Architects and builders have had basic stair building rules for hundreds of years. In recent times in many countries these rules have been brought into various building codes and made into law.
Why Are Stair Rules Necessary?
A couple of months ago I was going down a flight of hotel stairs in My Tho on the Mekong Delta. It was 5am in the morning. It was dark and the stairs where unlit. Even though I was fully aware that I was in a country that was home to some of the world’s worst stair builder’s I slipped when turning from a straight downward flight to a series of winders going around a 180 turn.
I stumbled almost head first into the wall but came out of it with a bruised ego and and with blood pouring from a patch of skin ripped off my arm.
When the shops were open in my destination, I went into a chemist’s to get some gear to clean myself up. The old duck behind the counter gave me a small bottle of antiseptic, when I looked at the small print to see what it was she proudly stated, “made in Vietnam!”. I looked her in the eye’s and pointed to my bruised and battered arm and just as firmly repeated, “made in Vietnam!”.
- If the stairs had been made to the basic rules of having all the risers even then it would never have happened. The straight flight down had risers at about 150 (6″) and they changed to about 200 (10″) at the worst possible place, on the bend.
- If it had only been a right angle bend I could have tumbled down the remaining flight in true Hollywood style and who knows how it would have ended up.
- If that Hotel had been located in Australia there is no doubt that at the least I could have got a few extra days free out of them on the threat of litigation. A cut and dried case of lack of performing their duty of care.
- If….(I’d better lighten up a bit here) my Aunt had balls she’d be my uncle!
So in a nutshell the reason that we have stair building rules is to stop old fart’s like me from injury or worse.
General Stair Building Rules
Where I live in Australia we have very tough building regulations that are based on many of the old “rules of thumb” that have come down to us from the master builders of the past. These are set out in the BCA.
If I refer to a specific size, treat it as a generalisation and check out your local conditions before doing any work.
|Stair building rules- An extremely steep stone stair at Angkor Wat Cambodia. Note the extra concrete blocks and added handrail to make negotiating the stair easier.|
From memory there are about fifty steps from in this flight. Imagine the result of a tumble from the top!
- Stairs and landings higher than say one meter above ground must have something to stop anyone from falling off an open edge.
- This typically takes the form of a handrail with an infill of some sort, say a balustrade, to stop someone slipping under the rail. The BCA gives the example that there should be no gaps through or under the balustrade that will allow a 150 diameter (6″) ball to pass through.
- To assist mainly older people climbing the stair handrails have to be available at an average comfortable height, and with a comfortable grip. We use a minimum height of 865 above the nosing of the tread.
- Stairs in general should not be too steep. This is usually defined by a ratio of the tread to the rise or as an angle. Some stairs that are not used very often, like loft access are allowed to be steeper than normal. Also certain industrial stairs with special safety features are allowed to be constructed up to vertical.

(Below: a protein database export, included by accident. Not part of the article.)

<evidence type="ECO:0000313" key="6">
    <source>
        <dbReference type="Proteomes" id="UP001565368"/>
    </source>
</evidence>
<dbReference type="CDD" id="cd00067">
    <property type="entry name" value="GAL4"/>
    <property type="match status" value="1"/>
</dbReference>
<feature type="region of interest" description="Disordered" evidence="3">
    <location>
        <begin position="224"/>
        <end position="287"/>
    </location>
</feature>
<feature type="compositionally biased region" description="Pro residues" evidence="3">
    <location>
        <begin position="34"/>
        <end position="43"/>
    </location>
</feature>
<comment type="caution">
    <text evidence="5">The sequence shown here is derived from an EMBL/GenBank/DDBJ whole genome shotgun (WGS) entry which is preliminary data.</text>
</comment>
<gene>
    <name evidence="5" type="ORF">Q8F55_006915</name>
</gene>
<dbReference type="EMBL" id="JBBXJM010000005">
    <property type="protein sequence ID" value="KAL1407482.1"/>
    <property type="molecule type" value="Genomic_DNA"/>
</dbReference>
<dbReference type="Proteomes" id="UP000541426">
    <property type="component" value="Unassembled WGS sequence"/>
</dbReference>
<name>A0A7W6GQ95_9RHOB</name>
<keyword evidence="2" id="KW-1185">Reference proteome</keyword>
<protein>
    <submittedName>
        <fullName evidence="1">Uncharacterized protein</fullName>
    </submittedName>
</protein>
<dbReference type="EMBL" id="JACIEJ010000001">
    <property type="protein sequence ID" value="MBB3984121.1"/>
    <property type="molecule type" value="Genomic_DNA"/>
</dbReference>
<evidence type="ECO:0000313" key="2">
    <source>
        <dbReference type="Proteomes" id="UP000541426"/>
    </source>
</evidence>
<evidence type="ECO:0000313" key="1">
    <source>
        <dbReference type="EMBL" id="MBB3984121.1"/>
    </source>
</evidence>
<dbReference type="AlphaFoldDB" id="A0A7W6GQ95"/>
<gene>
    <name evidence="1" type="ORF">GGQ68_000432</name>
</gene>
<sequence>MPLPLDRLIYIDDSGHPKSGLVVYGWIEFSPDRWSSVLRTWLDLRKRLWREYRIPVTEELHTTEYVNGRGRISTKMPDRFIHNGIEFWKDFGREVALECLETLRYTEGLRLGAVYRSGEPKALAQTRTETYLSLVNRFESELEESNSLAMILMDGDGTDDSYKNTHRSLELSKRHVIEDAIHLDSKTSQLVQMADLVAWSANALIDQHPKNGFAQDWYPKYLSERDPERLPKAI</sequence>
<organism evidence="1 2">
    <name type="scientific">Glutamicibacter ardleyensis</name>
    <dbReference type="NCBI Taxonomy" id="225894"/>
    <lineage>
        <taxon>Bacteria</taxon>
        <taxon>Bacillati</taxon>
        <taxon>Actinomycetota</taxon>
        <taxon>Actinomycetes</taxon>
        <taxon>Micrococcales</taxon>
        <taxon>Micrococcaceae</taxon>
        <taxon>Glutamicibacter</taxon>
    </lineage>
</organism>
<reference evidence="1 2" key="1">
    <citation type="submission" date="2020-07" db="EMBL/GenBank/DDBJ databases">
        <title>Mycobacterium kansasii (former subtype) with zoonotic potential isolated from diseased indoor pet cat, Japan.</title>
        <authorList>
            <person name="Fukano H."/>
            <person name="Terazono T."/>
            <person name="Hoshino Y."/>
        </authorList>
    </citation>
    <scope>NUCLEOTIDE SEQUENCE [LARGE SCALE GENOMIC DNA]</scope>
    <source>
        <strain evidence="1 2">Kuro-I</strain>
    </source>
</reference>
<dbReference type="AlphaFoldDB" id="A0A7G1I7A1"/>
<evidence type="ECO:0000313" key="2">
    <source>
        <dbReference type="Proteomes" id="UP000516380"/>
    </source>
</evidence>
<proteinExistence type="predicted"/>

|Stair building rules- Steep stairs again, this time to a temple in Bangkok. The old stairs were too steep and had no handrail. A stainless handrail has been added at some time, but then a new timber stair has been placed over the original stone one.|
Note! This is an example of a closed string timber stair.
In any one flight of stairs: All the treads should be the same width, and all the risers should be the same height.
This is basic. So often I see steps that are odd at the top or the bottom. This is very dangerous.
A quick test for this is to run a string line or straightedge along the nosings to check them for all being in line.
It is common for the people living in the house to get used to the uneven heights, but a visitor who is unfamiliar with the stairs could trip and fall.
- There is a maximum number of steps allowed in a single flight of stairs, 17, before a landing, that is a flat section, has to be used.
- This is to give the elderly places to rest but also to cut down the distance that it is possible to fall in an accident situation.
- The stair in the first photo above is obviously in some sort of public building, and as such it has a few requirements that may not be applied to a residential stair.
- In high traffic areas like shopping malls and other public buildings the stairs have to be generally wider to not only carry the extra traffic, but to shift the traffic quickly in case of a fire.
- Public stairs are normally not as steep as residential stairs.
- Over a certain width they may require additional handrails (in the center) to separate traffic and to act as extra safety in fire emergencies.
- The placement and number of stairs on any floor level has to be considered with respect to fire regulations.
- Quite often, depending on the materials used and the location it is common to add non-skid or anti slip features to the nosing edge of the treads, although I do not think that i is built into our stair building rules it is just good sense in many places.
- All stairs should be well lit. Either by natural or artificial light. Again this is not in the control of the stair maker, but the building owner should comply with this stair building rule.
- Stairs with solid risers should have toe space. For an explanation of this and other specific concepts see my stair design page.
- Head height, for us it has to be a clear space over the nosing line of 2030 (approx. door height).